In many ways, this reflection seems to be the opposite of my note on not cramming:
Here, I wrote about not using every single idea in a given piece of writing. I still hold to that. What I'm talking about today is the shadow twin of that idea. In the creative hoarding mentality, I cling to my good idea, worried that I might not have another. In this scenario, rather than the writing being insufficient, every publication venue becomes suddenly not good enough. Even magazine or journals I've spent years admiring.
Both impulses, the impulse to cram a piece of writing full of every idea and the impulse to hoard and hold back good ideas come from a place of scarcity. On the one hand, the crammer fears never having the opportunity to write again. On the other hand, the hoarder fears never having a good idea again. In this second scenario, the writer becomes like Gollum with his "precious" in The Lord of the Rings. And look how that turned out.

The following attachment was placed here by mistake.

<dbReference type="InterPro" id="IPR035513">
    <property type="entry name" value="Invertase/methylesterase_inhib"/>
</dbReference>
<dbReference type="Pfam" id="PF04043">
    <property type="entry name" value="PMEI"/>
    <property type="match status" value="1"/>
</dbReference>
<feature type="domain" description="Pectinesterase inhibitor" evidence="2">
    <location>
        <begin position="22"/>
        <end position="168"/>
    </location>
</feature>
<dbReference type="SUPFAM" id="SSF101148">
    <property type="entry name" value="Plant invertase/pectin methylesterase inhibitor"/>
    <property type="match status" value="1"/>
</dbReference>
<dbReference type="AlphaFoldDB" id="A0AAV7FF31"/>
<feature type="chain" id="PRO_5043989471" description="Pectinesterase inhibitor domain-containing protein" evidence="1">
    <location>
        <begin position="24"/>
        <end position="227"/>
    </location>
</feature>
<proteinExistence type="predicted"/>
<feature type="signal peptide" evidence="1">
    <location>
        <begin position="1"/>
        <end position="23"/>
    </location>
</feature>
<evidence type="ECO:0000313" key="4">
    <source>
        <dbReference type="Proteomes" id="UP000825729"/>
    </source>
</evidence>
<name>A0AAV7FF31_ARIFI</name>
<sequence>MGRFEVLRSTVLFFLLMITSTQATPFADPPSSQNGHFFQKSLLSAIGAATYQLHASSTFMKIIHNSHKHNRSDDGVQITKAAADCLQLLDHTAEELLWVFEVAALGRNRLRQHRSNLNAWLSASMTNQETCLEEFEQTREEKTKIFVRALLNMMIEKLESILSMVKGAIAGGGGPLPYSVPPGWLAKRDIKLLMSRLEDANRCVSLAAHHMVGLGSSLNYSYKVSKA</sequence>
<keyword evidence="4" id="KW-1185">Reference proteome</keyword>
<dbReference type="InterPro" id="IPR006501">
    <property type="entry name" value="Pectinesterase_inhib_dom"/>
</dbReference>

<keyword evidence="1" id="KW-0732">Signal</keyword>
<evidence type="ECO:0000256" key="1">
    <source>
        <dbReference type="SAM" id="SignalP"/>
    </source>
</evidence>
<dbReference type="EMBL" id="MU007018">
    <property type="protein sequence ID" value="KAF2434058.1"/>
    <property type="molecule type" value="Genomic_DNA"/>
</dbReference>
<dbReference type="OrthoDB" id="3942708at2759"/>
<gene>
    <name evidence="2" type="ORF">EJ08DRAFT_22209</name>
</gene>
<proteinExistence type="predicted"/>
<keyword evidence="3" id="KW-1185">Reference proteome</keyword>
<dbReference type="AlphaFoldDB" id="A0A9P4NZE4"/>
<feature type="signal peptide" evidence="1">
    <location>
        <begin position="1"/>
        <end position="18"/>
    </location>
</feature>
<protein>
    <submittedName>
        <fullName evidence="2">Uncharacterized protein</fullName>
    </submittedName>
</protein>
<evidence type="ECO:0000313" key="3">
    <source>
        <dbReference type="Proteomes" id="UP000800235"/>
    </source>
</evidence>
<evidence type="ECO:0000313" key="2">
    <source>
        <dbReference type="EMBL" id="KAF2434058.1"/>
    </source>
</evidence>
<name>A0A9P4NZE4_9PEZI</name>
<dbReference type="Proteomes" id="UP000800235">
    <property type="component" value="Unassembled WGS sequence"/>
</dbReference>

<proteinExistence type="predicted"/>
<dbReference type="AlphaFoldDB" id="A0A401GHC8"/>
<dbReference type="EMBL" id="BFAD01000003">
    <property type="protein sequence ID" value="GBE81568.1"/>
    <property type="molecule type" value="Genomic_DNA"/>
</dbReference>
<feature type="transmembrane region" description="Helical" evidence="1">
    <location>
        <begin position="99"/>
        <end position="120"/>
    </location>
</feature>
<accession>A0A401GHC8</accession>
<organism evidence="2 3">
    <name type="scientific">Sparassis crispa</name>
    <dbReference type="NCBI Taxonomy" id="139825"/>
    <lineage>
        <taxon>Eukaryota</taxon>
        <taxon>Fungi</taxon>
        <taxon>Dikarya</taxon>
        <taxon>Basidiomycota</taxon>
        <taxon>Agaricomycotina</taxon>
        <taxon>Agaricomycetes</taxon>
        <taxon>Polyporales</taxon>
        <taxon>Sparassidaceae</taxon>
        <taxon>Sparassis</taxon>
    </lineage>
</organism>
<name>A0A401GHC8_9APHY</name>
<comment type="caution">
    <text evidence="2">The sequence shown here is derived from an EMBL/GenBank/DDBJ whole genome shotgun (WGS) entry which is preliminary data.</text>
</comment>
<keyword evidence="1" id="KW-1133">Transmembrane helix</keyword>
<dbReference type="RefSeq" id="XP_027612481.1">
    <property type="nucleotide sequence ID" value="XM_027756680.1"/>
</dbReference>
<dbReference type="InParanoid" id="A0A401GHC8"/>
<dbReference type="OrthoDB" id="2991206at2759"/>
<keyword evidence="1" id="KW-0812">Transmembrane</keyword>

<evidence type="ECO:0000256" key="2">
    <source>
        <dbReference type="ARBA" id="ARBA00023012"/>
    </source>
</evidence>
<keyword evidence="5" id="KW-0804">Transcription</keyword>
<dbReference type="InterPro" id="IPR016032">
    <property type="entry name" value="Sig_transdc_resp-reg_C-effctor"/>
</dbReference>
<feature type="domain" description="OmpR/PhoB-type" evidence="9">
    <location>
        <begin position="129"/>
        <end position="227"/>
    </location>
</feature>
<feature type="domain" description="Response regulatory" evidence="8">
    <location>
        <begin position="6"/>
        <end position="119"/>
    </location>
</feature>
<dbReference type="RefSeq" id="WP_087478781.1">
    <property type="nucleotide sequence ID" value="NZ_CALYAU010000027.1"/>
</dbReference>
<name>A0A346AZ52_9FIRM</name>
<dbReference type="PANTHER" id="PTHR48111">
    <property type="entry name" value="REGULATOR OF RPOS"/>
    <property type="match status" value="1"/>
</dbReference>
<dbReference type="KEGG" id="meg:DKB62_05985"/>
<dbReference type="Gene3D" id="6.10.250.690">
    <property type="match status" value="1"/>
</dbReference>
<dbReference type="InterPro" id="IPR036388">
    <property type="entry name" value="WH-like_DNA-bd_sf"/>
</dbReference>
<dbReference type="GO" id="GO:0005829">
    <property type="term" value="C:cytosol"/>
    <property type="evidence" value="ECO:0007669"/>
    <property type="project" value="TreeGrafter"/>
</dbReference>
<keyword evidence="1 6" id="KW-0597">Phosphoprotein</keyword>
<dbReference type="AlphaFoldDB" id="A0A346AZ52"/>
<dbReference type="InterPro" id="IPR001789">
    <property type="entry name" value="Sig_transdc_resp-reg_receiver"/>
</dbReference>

Plus, there's this: when I have a new idea I think is good, I get very, very excited about it. I have lots of energy I want to devote to coaxing that ember into a bigger, brighter fire. But when I hold it back, thinking it would be a good book to write when I'm older, wiser, fancier, have more time, etc., that initial energy dissipates and the project tends to languish, never to be realized. Months or years later, when I come back to the idea, more often than not, the excitement has dissipated and even if I have the time, I don't care to pursue that particular line has thought.
The good news, though, is that thoughts are not a finite resource.
Spending a good one doesn't deplete one's creative accounts. Indeed, often thoughts beget more thoughts. Robert Boice's important book Advice for New Faculty Members (linked below) on successful faculty bears this out in its research on faculty productivity.